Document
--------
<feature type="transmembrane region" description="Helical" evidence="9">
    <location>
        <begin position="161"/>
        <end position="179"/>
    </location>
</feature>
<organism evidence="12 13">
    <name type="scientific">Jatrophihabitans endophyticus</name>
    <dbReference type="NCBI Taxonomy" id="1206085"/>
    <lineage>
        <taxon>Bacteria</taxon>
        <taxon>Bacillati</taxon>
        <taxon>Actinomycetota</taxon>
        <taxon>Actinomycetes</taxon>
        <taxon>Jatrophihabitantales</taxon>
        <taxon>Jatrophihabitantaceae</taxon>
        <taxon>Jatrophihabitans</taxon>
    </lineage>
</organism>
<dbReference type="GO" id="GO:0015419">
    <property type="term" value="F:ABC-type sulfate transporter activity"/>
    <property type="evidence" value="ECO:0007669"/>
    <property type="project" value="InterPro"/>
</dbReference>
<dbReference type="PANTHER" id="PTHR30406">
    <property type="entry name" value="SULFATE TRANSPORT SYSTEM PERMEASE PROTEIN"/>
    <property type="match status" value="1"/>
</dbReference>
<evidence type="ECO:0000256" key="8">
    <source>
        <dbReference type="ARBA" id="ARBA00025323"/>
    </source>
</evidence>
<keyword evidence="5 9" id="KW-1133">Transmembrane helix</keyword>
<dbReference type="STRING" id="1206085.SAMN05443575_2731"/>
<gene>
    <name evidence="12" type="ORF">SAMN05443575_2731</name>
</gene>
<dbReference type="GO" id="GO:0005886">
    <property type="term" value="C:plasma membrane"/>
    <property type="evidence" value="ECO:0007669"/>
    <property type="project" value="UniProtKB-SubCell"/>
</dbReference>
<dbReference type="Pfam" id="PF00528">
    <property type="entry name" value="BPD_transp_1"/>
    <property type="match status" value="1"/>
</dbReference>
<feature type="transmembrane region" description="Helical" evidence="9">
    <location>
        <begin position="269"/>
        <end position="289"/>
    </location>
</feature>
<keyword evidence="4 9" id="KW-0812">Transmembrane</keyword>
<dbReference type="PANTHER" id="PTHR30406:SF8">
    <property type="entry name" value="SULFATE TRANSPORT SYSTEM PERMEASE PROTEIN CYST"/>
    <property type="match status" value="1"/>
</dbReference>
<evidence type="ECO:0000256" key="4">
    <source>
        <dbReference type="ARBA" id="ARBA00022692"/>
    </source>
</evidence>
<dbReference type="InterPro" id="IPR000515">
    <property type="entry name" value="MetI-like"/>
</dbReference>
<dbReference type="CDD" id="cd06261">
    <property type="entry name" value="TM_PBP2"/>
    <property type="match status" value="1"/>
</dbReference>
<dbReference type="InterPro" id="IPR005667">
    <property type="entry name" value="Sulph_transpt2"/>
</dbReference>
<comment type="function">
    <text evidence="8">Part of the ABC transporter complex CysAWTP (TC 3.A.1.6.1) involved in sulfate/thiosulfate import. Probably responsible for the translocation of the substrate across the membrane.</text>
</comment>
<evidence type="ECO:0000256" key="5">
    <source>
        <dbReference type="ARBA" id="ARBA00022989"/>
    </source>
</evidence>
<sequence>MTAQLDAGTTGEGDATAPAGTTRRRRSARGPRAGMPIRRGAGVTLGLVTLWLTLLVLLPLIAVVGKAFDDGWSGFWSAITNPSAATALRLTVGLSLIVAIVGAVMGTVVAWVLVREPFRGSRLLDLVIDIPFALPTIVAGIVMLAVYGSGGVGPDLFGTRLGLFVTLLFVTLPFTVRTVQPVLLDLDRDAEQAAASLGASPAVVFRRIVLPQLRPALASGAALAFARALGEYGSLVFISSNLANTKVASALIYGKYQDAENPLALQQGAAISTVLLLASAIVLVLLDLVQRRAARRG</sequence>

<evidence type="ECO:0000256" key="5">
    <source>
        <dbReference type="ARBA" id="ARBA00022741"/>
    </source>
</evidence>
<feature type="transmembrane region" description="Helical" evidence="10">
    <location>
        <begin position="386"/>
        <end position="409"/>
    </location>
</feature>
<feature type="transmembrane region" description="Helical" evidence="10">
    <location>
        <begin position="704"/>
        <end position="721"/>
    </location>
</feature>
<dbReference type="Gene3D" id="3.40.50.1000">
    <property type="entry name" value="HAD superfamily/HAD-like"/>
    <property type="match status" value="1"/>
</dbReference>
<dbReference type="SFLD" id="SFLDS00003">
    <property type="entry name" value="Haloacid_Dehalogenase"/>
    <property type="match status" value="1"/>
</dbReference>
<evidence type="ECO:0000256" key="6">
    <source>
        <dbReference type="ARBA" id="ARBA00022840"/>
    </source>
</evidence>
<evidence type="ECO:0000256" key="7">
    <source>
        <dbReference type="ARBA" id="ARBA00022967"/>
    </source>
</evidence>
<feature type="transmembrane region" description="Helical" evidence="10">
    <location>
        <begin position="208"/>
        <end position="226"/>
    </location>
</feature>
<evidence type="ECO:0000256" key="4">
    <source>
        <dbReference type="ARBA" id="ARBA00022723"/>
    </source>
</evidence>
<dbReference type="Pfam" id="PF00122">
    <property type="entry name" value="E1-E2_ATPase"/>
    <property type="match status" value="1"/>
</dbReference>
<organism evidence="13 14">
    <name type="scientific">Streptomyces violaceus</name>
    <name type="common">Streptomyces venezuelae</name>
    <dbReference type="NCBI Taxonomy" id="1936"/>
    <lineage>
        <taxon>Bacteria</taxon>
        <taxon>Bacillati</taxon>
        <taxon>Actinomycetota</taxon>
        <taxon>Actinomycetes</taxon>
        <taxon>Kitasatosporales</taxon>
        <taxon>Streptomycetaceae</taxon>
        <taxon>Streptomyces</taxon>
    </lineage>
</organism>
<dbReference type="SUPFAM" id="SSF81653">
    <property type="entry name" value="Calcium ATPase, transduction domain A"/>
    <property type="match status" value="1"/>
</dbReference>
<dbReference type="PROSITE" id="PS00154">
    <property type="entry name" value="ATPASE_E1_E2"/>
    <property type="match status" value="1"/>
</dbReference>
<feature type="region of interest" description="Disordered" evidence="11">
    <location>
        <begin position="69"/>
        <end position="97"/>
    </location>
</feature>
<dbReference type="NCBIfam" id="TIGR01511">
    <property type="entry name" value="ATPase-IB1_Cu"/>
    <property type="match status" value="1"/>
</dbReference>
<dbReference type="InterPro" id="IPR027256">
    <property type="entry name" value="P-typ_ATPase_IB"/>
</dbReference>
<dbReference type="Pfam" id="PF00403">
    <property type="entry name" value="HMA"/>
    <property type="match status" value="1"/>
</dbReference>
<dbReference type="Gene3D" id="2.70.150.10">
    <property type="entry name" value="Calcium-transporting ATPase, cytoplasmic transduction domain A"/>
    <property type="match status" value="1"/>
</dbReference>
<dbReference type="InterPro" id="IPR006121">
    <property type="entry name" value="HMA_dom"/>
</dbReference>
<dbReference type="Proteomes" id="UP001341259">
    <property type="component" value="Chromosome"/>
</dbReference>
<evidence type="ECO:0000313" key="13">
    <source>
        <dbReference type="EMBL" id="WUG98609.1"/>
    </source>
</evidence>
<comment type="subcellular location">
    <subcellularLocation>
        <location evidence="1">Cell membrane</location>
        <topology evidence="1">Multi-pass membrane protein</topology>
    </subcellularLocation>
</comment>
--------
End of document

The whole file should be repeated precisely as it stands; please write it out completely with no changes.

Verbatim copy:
<feature type="transmembrane region" description="Helical" evidence="9">
    <location>
        <begin position="161"/>
        <end position="179"/>
    </location>
</feature>
<organism evidence="12 13">
    <name type="scientific">Jatrophihabitans endophyticus</name>
    <dbReference type="NCBI Taxonomy" id="1206085"/>
    <lineage>
        <taxon>Bacteria</taxon>
        <taxon>Bacillati</taxon>
        <taxon>Actinomycetota</taxon>
        <taxon>Actinomycetes</taxon>
        <taxon>Jatrophihabitantales</taxon>
        <taxon>Jatrophihabitantaceae</taxon>
        <taxon>Jatrophihabitans</taxon>
    </lineage>
</organism>
<dbReference type="GO" id="GO:0015419">
    <property type="term" value="F:ABC-type sulfate transporter activity"/>
    <property type="evidence" value="ECO:0007669"/>
    <property type="project" value="InterPro"/>
</dbReference>
<dbReference type="PANTHER" id="PTHR30406">
    <property type="entry name" value="SULFATE TRANSPORT SYSTEM PERMEASE PROTEIN"/>
    <property type="match status" value="1"/>
</dbReference>
<evidence type="ECO:0000256" key="8">
    <source>
        <dbReference type="ARBA" id="ARBA00025323"/>
    </source>
</evidence>
<keyword evidence="5 9" id="KW-1133">Transmembrane helix</keyword>
<dbReference type="STRING" id="1206085.SAMN05443575_2731"/>
<gene>
    <name evidence="12" type="ORF">SAMN05443575_2731</name>
</gene>
<dbReference type="GO" id="GO:0005886">
    <property type="term" value="C:plasma membrane"/>
    <property type="evidence" value="ECO:0007669"/>
    <property type="project" value="UniProtKB-SubCell"/>
</dbReference>
<dbReference type="Pfam" id="PF00528">
    <property type="entry name" value="BPD_transp_1"/>
    <property type="match status" value="1"/>
</dbReference>
<feature type="transmembrane region" description="Helical" evidence="9">
    <location>
        <begin position="269"/>
        <end position="289"/>
    </location>
</feature>
<keyword evidence="4 9" id="KW-0812">Transmembrane</keyword>
<dbReference type="PANTHER" id="PTHR30406:SF8">
    <property type="entry name" value="SULFATE TRANSPORT SYSTEM PERMEASE PROTEIN CYST"/>
    <property type="match status" value="1"/>
</dbReference>
<evidence type="ECO:0000256" key="4">
    <source>
        <dbReference type="ARBA" id="ARBA00022692"/>
    </source>
</evidence>
<dbReference type="InterPro" id="IPR000515">
    <property type="entry name" value="MetI-like"/>
</dbReference>
<dbReference type="CDD" id="cd06261">
    <property type="entry name" value="TM_PBP2"/>
    <property type="match status" value="1"/>
</dbReference>
<dbReference type="InterPro" id="IPR005667">
    <property type="entry name" value="Sulph_transpt2"/>
</dbReference>
<comment type="function">
    <text evidence="8">Part of the ABC transporter complex CysAWTP (TC 3.A.1.6.1) involved in sulfate/thiosulfate import. Probably responsible for the translocation of the substrate across the membrane.</text>
</comment>
<evidence type="ECO:0000256" key="5">
    <source>
        <dbReference type="ARBA" id="ARBA00022989"/>
    </source>
</evidence>
<sequence>MTAQLDAGTTGEGDATAPAGTTRRRRSARGPRAGMPIRRGAGVTLGLVTLWLTLLVLLPLIAVVGKAFDDGWSGFWSAITNPSAATALRLTVGLSLIVAIVGAVMGTVVAWVLVREPFRGSRLLDLVIDIPFALPTIVAGIVMLAVYGSGGVGPDLFGTRLGLFVTLLFVTLPFTVRTVQPVLLDLDRDAEQAAASLGASPAVVFRRIVLPQLRPALASGAALAFARALGEYGSLVFISSNLANTKVASALIYGKYQDAENPLALQQGAAISTVLLLASAIVLVLLDLVQRRAARRG</sequence>

<evidence type="ECO:0000256" key="5">
    <source>
        <dbReference type="ARBA" id="ARBA00022741"/>
    </source>
</evidence>
<feature type="transmembrane region" description="Helical" evidence="10">
    <location>
        <begin position="386"/>
        <end position="409"/>
    </location>
</feature>
<feature type="transmembrane region" description="Helical" evidence="10">
    <location>
        <begin position="704"/>
        <end position="721"/>
    </location>
</feature>
<dbReference type="Gene3D" id="3.40.50.1000">
    <property type="entry name" value="HAD superfamily/HAD-like"/>
    <property type="match status" value="1"/>
</dbReference>
<dbReference type="SFLD" id="SFLDS00003">
    <property type="entry name" value="Haloacid_Dehalogenase"/>
    <property type="match status" value="1"/>
</dbReference>
<evidence type="ECO:0000256" key="6">
    <source>
        <dbReference type="ARBA" id="ARBA00022840"/>
    </source>
</evidence>
<evidence type="ECO:0000256" key="7">
    <source>
        <dbReference type="ARBA" id="ARBA00022967"/>
    </source>
</evidence>
<feature type="transmembrane region" description="Helical" evidence="10">
    <location>
        <begin position="208"/>
        <end position="226"/>
    </location>
</feature>
<evidence type="ECO:0000256" key="4">
    <source>
        <dbReference type="ARBA" id="ARBA00022723"/>
    </source>
</evidence>
<dbReference type="Pfam" id="PF00122">
    <property type="entry name" value="E1-E2_ATPase"/>
    <property type="match status" value="1"/>
</dbReference>
<organism evidence="13 14">
    <name type="scientific">Streptomyces violaceus</name>
    <name type="common">Streptomyces venezuelae</name>
    <dbReference type="NCBI Taxonomy" id="1936"/>
    <lineage>
        <taxon>Bacteria</taxon>
        <taxon>Bacillati</taxon>
        <taxon>Actinomycetota</taxon>
        <taxon>Actinomycetes</taxon>
        <taxon>Kitasatosporales</taxon>
        <taxon>Streptomycetaceae</taxon>
        <taxon>Streptomyces</taxon>
    </lineage>
</organism>
<dbReference type="SUPFAM" id="SSF81653">
    <property type="entry name" value="Calcium ATPase, transduction domain A"/>
    <property type="match status" value="1"/>
</dbReference>
<dbReference type="PROSITE" id="PS00154">
    <property type="entry name" value="ATPASE_E1_E2"/>
    <property type="match status" value="1"/>
</dbReference>
<feature type="region of interest" description="Disordered" evidence="11">
    <location>
        <begin position="69"/>
        <end position="97"/>
    </location>
</feature>
<dbReference type="NCBIfam" id="TIGR01511">
    <property type="entry name" value="ATPase-IB1_Cu"/>
    <property type="match status" value="1"/>
</dbReference>
<dbReference type="InterPro" id="IPR027256">
    <property type="entry name" value="P-typ_ATPase_IB"/>
</dbReference>
<dbReference type="Pfam" id="PF00403">
    <property type="entry name" value="HMA"/>
    <property type="match status" value="1"/>
</dbReference>
<dbReference type="Gene3D" id="2.70.150.10">
    <property type="entry name" value="Calcium-transporting ATPase, cytoplasmic transduction domain A"/>
    <property type="match status" value="1"/>
</dbReference>
<dbReference type="InterPro" id="IPR006121">
    <property type="entry name" value="HMA_dom"/>
</dbReference>
<dbReference type="Proteomes" id="UP001341259">
    <property type="component" value="Chromosome"/>
</dbReference>
<evidence type="ECO:0000313" key="13">
    <source>
        <dbReference type="EMBL" id="WUG98609.1"/>
    </source>
</evidence>
<comment type="subcellular location">
    <subcellularLocation>
        <location evidence="1">Cell membrane</location>
        <topology evidence="1">Multi-pass membrane protein</topology>
    </subcellularLocation>
</comment>